The second issue involves a process called variances. Under the current code a landowner get a property rezoned by going through the public process, Community Council, Planning Commission and finally the City Council. Zoning changes what uses that you can develop on your property.

Variance on the other hand, alters the development guidelines for the projects that are being designed and ultimately built on these sights. Currently the City Council rezones and the Board of Appeals grant any variance. Having to Boards, both with some level of judicial powers allows a project to be considered and reviewed by to separate commissions each following different criteria in their respective review.

Without boring everyone, the new code will allow the city council to take over the power of the Board of Appeals.  (See more in link above - Dunwoody Farmer Bob).

Section 27-10.40 Household Pets
No more than 3 household pets may be kept on any lot in a residential zoning district, except that on lots exceeding 2 acres in area, one additional household pet may be kept for each additional acre of lot area in excess of 2 acres, up to a maximum of 10 household pets. Litters of animals of not more than 6 months of age are not counted for the purpose of calculating the total number of household pets on a lot in a residential zoning district.

Household pet means a domestic companion animal that is customarily kept for personal use and enjoyment including domestic dogs, domestic cats, canaries, parrots, parakeets, domestic tropical birds, hamsters and guinea pigs. Household pet does not include livestock, poultry, pot belly pigs, pit bulls, or snakes.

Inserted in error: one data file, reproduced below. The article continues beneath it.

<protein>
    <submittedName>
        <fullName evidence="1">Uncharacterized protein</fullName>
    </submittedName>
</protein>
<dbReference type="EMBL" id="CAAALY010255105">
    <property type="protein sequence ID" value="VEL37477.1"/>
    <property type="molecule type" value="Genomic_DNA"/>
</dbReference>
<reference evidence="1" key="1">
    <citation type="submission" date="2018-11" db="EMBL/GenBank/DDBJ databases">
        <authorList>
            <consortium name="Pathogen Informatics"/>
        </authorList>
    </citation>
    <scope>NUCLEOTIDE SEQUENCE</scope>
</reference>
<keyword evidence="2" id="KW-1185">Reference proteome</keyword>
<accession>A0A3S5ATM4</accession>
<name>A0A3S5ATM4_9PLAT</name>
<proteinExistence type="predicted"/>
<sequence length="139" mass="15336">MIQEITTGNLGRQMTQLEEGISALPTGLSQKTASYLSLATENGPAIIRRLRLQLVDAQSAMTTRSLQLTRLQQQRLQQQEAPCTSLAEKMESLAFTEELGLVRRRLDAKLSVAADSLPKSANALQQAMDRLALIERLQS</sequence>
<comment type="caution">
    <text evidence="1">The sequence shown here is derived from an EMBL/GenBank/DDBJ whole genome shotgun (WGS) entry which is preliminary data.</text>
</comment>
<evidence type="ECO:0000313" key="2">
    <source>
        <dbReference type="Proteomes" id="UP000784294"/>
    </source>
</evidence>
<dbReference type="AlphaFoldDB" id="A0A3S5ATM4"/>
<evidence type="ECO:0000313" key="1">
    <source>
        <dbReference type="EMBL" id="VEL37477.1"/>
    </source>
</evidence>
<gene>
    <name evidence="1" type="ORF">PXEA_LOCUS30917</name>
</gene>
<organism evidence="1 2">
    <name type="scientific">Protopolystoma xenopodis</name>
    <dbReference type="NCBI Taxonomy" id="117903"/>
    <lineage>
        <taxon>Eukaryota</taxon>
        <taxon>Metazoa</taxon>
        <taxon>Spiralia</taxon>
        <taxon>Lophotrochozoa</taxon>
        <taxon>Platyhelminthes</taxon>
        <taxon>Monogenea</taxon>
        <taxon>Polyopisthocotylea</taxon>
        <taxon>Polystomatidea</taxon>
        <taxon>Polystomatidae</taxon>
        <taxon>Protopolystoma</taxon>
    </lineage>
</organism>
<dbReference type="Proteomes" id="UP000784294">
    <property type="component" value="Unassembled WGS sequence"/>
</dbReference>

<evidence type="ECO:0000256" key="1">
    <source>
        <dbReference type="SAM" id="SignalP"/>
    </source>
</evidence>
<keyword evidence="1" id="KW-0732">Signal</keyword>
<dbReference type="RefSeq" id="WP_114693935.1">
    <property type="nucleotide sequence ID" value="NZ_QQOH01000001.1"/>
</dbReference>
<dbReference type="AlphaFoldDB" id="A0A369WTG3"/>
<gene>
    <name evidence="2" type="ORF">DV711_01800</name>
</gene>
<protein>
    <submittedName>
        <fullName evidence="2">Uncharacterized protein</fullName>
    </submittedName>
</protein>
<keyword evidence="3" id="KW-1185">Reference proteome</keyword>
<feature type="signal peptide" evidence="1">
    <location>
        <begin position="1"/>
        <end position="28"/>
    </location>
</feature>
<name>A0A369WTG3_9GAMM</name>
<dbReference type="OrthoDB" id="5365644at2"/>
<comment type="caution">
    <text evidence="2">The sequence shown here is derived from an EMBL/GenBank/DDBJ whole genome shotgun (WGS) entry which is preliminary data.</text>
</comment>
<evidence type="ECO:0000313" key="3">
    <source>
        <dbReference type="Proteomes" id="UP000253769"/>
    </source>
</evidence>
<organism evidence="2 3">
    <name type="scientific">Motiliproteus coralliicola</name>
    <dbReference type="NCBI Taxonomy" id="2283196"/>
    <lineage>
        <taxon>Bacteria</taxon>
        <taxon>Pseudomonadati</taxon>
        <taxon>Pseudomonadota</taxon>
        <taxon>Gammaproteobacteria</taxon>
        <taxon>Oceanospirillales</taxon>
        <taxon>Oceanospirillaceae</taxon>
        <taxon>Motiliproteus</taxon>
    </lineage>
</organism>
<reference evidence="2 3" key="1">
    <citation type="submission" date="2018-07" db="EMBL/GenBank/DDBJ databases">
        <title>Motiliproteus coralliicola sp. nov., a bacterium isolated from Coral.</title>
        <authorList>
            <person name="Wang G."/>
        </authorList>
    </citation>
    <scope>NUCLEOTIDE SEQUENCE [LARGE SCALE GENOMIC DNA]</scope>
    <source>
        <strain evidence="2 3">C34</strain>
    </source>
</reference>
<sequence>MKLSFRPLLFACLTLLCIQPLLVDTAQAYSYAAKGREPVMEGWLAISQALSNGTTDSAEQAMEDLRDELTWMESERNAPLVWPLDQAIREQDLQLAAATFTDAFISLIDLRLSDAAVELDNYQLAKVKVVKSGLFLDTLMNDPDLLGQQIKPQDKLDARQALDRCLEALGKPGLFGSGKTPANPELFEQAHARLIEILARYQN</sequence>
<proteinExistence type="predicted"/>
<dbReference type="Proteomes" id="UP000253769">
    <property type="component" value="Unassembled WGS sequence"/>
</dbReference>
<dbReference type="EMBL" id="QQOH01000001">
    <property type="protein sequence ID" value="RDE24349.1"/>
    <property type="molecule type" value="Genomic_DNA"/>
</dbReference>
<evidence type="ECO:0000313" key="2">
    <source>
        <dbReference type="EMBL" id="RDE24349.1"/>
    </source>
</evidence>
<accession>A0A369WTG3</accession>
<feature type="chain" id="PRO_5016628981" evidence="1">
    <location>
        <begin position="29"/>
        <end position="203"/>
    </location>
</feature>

Max said...


Dunwoody needs to define a balanced Zoning approach toward preservation of specimen trees that lies somewhere between clear-cutting and avoiding onerous regulations, limiting property owners rights.

Allowing unrestricted clear-cutting, what we now have, will guarantee that future Dunwoody citizens may never see a 200 year oak tree in DunWOODy.

Unknown said...

Wow. Almost gobstopping, but only almost :)

The boat/fence/setback makes me think CoD really is an overblown HOA, only with ARMED guards. I'm sure there is legalese around the definition of specimen tree that allows us to cut down trashy pines poised to drop "limb-darts" thru the ceiling with the next ice storm. Or perhaps we're better suited by having a CoD arborist to inspect and approve--for a fee of course. On the one hand we might suspect that singling out music teachers for special treatment under home based businesses is somehow unfair or simply violates a "simplicity principle" but then we single out Pit Bulls? So, Petey, the original Petey, not the Pete the Pup, would be banned in Dunwoody? OK.

I know it is a quote of a newspaper article but it is difficult to believe anyone let this into print:

"Dunwoody’s present codes were copied from DeKalb County when the city was creaed, city staff members say, and the rewrite is intended to make the codes reflect the needs and opinion of Dunwoody residents. "

There's not much evidence to support the notion this City's staff is in touch with the Citizens' opinion on much of anything. At least not much that makes it into the Letters To The Editor of the Crier.

John Heneghan said...

In this post, I touched upon some of the possible hot button issues that I saw included in the zoning rewrite. I attempted to lay out the concerns as I saw them and as it was reported by others. In an attempt to equal out the conversation, I offer you the no spin, hype free version of the rewrite from a member of the Zoning Sounding Board who has spent many hours working on these documents.

Zoning Rewrite Hype-Free Zone: What does it really say?

The newly-revised zoning ordinances are easy to read. Yet, so many have no idea what is in them. Or worse - they do know and continue to distribute misinformation about both the words and intent.

Read more at the link above...